Some are simple; some a bit complex. Some come with associations; others are personal with inner thoughts not expressed openly. A child’s smile is one. I can see them at church, at a store, or at home. At church, it’s Mia as she blows me a kiss with her hand to her lips. In a store a young boy catches my eye and as I acknowledge him, he smiles big. At home, the smiles were worn by our own children, and now it’s great-grandkids who come to visit.
Second (and these are in no particular order, only as I think of them), I get excited when I receive “likes” or comments on Facebook posts, and related to that now is when I see the number of downloads for Bill’s podcast. Today it’s up to 311 in three weeks. These responses connect me with family and friends over the miles that separate us geographically but not relationally. Getting Bill’s messages out is on one end, but getting reactions shows people are reading and listening. It’s greatly satisfying, a reward more valued than the sales recorded on a spreadsheet.
Does that “second” count for more that one? Next I get excited when Bill responds properly to something I say, showing he’s not confused. But often my excitement can be a negative response when Bill does something out of the ordinary, like wearing my red rain jacket (as he did yesterday). Or my negative excitement may be inward, not verbal. It’s when I see again and again that Bill has misplaced towels or his hearing aids. But I also smile when I notice Bill has straightened objects around the house. I place them at an angle and wait to see when he moves them straight, like framed photos on his desk or the wooden cross on our coffee table. Am I playing games with him, or only awaiting his and my reactions?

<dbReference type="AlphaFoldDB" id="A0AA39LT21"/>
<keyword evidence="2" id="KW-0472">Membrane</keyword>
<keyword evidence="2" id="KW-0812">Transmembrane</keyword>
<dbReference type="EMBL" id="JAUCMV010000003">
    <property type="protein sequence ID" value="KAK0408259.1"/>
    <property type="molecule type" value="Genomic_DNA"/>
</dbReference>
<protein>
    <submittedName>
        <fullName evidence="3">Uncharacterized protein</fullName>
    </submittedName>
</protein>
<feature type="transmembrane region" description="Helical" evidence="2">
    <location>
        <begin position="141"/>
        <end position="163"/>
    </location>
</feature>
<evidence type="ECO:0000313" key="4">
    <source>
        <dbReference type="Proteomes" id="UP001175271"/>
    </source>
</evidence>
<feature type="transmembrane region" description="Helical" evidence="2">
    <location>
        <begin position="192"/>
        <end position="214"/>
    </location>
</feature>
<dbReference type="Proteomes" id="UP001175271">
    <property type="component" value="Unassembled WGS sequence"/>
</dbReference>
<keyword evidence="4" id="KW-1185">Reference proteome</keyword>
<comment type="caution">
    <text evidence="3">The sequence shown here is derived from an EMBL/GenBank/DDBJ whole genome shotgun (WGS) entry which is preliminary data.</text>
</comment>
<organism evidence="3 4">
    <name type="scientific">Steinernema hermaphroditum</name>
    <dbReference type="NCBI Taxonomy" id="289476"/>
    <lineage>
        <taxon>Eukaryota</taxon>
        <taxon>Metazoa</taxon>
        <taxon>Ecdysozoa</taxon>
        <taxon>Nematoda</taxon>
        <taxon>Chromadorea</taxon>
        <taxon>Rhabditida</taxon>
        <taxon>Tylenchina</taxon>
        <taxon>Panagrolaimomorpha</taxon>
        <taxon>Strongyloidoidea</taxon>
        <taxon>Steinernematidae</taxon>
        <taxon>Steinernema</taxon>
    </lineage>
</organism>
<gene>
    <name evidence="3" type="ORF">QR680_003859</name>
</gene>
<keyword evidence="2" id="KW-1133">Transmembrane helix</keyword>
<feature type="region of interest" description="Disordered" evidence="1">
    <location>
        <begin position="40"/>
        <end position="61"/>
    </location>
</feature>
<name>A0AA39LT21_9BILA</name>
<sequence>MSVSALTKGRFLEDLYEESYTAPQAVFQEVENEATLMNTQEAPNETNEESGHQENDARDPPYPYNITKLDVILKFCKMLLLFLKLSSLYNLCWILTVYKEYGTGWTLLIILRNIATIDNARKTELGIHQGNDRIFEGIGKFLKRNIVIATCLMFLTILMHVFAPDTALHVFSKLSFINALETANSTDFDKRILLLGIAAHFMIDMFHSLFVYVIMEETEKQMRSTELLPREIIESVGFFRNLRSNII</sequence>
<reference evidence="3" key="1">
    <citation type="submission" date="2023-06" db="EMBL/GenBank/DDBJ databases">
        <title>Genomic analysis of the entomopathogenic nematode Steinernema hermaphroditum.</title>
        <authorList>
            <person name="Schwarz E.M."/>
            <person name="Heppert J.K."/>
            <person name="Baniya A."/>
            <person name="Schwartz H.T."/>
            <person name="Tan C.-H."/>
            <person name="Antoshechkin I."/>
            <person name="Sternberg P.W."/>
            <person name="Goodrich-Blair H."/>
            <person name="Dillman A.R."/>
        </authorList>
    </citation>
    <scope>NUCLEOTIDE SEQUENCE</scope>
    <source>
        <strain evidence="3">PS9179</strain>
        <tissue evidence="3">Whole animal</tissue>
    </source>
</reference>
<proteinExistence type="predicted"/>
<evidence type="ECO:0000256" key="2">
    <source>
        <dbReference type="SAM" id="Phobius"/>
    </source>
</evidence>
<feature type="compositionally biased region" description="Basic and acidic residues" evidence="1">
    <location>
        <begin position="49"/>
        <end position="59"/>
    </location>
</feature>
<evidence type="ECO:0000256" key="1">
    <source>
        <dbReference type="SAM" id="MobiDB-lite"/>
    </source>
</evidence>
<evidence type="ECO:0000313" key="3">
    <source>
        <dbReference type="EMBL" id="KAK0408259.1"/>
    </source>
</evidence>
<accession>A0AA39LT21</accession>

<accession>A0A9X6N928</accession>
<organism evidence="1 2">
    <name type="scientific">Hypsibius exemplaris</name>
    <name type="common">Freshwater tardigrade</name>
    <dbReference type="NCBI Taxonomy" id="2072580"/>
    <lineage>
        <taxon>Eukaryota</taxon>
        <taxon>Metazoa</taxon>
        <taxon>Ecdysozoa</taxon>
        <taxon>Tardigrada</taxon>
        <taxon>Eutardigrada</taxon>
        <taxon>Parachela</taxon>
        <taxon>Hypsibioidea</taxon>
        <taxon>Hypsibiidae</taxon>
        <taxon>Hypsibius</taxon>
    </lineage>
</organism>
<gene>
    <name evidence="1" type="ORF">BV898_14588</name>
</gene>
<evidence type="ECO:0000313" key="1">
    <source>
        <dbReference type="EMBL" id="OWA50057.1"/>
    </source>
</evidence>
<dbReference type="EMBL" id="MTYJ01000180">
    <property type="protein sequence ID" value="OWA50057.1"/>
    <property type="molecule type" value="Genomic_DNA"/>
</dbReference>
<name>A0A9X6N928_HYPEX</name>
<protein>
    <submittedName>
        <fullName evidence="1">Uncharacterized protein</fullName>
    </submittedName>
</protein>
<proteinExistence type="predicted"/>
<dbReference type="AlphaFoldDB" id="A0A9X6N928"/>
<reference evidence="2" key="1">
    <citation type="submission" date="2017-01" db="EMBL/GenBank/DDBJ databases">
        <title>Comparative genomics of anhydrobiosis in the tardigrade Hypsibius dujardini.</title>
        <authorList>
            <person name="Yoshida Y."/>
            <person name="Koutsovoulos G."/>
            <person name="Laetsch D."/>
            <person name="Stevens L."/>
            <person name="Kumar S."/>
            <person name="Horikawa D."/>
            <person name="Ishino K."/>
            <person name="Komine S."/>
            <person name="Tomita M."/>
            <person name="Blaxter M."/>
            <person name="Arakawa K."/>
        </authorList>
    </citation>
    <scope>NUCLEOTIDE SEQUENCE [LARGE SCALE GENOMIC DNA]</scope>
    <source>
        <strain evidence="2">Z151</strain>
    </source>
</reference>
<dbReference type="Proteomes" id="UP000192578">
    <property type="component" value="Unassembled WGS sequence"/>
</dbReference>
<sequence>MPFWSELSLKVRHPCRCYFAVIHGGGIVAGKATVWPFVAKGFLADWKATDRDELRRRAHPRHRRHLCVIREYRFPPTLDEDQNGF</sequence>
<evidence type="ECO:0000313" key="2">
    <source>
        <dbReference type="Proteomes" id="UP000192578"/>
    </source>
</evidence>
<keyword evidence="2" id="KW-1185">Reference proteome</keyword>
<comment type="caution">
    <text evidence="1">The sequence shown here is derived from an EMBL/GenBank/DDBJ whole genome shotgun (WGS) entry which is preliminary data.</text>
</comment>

I think I’m up to four. When I receive positive feedback about something I’ve written, I get excited. It’s acceptable, a pleasant feeling. Even a reject letter often has encouraging words. Nice. Also I like a completed assignment (a devotion or chapter), or even finishing a picture in a coloring book. I hold it up to admire and ask Bill or Becky to look at it. The colors in some are imaginary, not true to the object (such as a sea or land creature).
Fifth but not least is when we’re in church and singing worship songs. The words often remind me of experiences when God answered some prayer or performed a wonder, a personal connection with His goodness. During worship – at church or during quiet time at home – my excitement is directed to the Lord and His character revealed to His people.
Get all excited! “It is good to give thanks to the Lord…to declare Your lovingkindness in the morning and Your faithfulness by night” (Psalm 92:1-2, NASB).